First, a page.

Titan repairs complete, ORNL preparing for second round of supercomputer testing

Jeff Nichols and Titan at ORNL

Jeff Nichols, associate director for computing and computational sciences at Oak Ridge National Laboratory, in front of Titan, the world’s fastest supercomputer. (Photos courtesy of ORNL)

Connectors in the Titan supercomputer at Oak Ridge National Laboratory have been repaired, and workers are preparing the world’s fastest machine for a second round of acceptance testing, an official said Monday.

That testing could allow the $100 million machine to be put into full production mode by the end of this month or early May, said Jeff Nichols, ORNL associate lab director for computing and computational sciences.

Titan won’t be available to researchers for a short period while the lab re-runs acceptance tests.

“We are communicating with the users to schedule that—once we have it back, it shouldn’t take but a few weeks to finish acceptance and get it into full production mode,” Nichols said.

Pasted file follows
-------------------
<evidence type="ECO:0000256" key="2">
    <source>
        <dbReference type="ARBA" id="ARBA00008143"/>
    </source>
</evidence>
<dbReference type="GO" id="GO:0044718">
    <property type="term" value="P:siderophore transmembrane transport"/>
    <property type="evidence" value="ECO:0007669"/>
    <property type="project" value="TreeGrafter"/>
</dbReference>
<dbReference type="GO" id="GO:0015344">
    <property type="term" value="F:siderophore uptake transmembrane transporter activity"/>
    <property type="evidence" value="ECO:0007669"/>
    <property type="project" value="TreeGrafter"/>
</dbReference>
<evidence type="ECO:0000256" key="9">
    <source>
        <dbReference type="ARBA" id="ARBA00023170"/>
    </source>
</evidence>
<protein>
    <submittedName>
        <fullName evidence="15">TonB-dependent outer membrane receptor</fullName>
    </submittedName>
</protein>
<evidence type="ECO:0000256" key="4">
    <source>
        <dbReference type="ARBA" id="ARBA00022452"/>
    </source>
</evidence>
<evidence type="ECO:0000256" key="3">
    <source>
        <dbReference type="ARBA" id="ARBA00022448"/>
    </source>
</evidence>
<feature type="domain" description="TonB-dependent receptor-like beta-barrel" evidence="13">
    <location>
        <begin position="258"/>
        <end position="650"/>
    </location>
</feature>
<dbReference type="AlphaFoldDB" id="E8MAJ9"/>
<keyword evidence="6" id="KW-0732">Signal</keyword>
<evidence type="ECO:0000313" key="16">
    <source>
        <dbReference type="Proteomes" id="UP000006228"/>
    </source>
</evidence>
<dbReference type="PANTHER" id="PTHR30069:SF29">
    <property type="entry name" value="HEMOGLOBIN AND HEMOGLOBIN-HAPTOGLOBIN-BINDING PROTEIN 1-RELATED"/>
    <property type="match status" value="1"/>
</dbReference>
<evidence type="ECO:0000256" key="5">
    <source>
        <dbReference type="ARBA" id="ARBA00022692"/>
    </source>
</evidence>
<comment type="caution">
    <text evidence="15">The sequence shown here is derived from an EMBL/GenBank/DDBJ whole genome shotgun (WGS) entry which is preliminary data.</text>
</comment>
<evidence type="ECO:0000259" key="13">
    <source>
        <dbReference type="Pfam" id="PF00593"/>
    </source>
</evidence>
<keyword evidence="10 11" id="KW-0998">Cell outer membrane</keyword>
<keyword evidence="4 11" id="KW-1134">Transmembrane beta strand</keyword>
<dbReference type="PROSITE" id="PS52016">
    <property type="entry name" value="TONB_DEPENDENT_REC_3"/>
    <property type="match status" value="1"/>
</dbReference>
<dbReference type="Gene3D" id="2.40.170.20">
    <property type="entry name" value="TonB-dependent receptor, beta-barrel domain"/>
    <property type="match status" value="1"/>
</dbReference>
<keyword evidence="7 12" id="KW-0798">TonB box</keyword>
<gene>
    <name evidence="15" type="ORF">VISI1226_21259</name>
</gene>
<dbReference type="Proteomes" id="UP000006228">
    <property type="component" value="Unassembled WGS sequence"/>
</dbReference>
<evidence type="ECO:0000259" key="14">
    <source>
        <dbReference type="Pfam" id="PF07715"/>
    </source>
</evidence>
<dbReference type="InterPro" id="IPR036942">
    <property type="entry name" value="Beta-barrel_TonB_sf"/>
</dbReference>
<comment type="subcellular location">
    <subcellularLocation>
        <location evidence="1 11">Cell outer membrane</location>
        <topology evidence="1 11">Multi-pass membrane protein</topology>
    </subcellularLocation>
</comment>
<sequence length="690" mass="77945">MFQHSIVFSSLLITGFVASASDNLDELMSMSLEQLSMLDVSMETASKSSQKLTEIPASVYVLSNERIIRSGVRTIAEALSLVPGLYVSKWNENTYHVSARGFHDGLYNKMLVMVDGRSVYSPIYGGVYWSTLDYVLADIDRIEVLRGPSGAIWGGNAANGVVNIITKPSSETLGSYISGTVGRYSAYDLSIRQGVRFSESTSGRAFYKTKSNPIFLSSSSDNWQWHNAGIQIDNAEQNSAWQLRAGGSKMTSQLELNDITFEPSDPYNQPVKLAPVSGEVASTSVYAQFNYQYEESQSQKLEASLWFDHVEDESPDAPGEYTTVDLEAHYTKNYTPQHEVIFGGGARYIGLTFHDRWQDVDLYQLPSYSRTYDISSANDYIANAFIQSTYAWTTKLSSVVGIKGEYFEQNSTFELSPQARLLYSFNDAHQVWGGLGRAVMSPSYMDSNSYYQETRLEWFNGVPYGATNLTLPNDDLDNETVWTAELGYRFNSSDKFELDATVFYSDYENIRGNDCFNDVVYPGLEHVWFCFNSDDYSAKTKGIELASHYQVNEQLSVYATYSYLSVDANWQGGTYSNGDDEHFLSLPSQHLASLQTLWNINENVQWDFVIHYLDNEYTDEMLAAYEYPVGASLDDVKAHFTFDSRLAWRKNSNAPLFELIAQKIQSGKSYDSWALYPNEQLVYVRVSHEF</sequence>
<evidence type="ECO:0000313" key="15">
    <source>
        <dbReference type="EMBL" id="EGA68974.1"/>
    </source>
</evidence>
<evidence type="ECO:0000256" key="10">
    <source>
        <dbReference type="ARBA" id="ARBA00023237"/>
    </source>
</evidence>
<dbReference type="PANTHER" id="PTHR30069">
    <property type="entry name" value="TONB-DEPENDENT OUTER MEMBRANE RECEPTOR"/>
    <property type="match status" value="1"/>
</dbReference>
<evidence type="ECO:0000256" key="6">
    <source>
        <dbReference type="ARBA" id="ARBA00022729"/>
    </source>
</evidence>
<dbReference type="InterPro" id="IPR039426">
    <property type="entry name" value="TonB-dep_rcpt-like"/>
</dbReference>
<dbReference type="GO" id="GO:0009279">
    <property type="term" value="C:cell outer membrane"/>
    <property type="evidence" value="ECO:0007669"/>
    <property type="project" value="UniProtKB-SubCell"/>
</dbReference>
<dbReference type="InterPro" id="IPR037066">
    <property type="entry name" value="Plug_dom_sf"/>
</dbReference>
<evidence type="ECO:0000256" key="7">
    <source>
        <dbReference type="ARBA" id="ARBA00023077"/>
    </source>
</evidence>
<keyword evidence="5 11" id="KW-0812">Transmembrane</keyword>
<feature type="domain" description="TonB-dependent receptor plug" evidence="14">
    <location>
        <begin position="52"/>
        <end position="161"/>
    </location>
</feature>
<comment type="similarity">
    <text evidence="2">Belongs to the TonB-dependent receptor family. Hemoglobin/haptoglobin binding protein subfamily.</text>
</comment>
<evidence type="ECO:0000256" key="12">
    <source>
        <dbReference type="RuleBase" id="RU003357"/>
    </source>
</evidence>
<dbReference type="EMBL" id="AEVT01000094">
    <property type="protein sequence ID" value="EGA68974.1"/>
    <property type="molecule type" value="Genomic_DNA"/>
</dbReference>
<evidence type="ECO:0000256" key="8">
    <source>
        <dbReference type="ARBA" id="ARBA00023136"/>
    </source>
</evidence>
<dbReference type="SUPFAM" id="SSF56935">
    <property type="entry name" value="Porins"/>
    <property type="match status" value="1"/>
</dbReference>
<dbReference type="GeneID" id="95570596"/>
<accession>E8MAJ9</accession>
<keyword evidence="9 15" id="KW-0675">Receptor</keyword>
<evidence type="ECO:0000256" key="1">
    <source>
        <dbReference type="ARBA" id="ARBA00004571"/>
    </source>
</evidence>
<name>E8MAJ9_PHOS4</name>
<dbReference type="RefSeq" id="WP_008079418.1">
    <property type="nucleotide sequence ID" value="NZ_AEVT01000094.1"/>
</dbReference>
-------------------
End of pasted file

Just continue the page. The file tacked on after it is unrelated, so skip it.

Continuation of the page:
In March, Nichols said hundreds of connectors were being re-soldered in Titan each week. The connectors had too much gold, and solder was interacting with the gold on connector pins, making the solder unstable and leading to cracks. There are about 20,000 of the pencil-sized connectors, which link central and graphic processing units, or CPUs and GPUs.

Lab officials had almost completed the acceptance once before, but workers noticed a degradation in communications between the CPUs and GPUs.

The acceptance testing includes a 14-day stability test that will ensure Titan is finishing problems, producing the right answers, and performing appropriately.

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